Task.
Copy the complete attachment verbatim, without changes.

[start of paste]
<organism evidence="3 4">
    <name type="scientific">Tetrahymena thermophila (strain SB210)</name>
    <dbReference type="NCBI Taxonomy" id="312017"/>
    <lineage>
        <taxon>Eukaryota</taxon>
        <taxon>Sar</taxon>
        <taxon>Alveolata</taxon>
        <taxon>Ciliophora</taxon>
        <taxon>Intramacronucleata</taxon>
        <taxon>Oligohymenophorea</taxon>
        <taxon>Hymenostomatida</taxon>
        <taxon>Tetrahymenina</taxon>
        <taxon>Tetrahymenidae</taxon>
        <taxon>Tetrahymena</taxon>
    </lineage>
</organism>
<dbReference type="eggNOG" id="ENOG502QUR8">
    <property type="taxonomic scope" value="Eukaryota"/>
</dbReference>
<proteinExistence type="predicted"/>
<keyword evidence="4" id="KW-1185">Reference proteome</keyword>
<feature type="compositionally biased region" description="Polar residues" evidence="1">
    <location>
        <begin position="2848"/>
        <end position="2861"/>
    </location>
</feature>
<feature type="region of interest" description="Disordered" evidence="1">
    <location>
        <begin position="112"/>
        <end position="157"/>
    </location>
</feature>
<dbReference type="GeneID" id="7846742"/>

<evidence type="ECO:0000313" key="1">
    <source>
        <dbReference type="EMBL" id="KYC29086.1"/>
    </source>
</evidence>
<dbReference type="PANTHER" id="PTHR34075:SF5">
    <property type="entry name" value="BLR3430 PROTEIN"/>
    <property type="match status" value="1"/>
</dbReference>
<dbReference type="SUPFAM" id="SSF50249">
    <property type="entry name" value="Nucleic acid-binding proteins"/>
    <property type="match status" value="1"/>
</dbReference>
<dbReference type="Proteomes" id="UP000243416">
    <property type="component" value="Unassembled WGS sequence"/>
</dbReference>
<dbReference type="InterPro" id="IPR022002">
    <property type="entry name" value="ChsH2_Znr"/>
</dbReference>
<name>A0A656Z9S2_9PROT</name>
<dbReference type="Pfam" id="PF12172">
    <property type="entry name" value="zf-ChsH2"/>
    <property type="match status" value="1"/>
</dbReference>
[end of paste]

<organism evidence="3 4">
    <name type="scientific">Tetrahymena thermophila (strain SB210)</name>
    <dbReference type="NCBI Taxonomy" id="312017"/>
    <lineage>
        <taxon>Eukaryota</taxon>
        <taxon>Sar</taxon>
        <taxon>Alveolata</taxon>
        <taxon>Ciliophora</taxon>
        <taxon>Intramacronucleata</taxon>
        <taxon>Oligohymenophorea</taxon>
        <taxon>Hymenostomatida</taxon>
        <taxon>Tetrahymenina</taxon>
        <taxon>Tetrahymenidae</taxon>
        <taxon>Tetrahymena</taxon>
    </lineage>
</organism>
<dbReference type="eggNOG" id="ENOG502QUR8">
    <property type="taxonomic scope" value="Eukaryota"/>
</dbReference>
<proteinExistence type="predicted"/>
<keyword evidence="4" id="KW-1185">Reference proteome</keyword>
<feature type="compositionally biased region" description="Polar residues" evidence="1">
    <location>
        <begin position="2848"/>
        <end position="2861"/>
    </location>
</feature>
<feature type="region of interest" description="Disordered" evidence="1">
    <location>
        <begin position="112"/>
        <end position="157"/>
    </location>
</feature>
<dbReference type="GeneID" id="7846742"/>

<evidence type="ECO:0000313" key="1">
    <source>
        <dbReference type="EMBL" id="KYC29086.1"/>
    </source>
</evidence>
<dbReference type="PANTHER" id="PTHR34075:SF5">
    <property type="entry name" value="BLR3430 PROTEIN"/>
    <property type="match status" value="1"/>
</dbReference>
<dbReference type="SUPFAM" id="SSF50249">
    <property type="entry name" value="Nucleic acid-binding proteins"/>
    <property type="match status" value="1"/>
</dbReference>
<dbReference type="Proteomes" id="UP000243416">
    <property type="component" value="Unassembled WGS sequence"/>
</dbReference>
<dbReference type="InterPro" id="IPR022002">
    <property type="entry name" value="ChsH2_Znr"/>
</dbReference>
<name>A0A656Z9S2_9PROT</name>
<dbReference type="Pfam" id="PF12172">
    <property type="entry name" value="zf-ChsH2"/>
    <property type="match status" value="1"/>
</dbReference>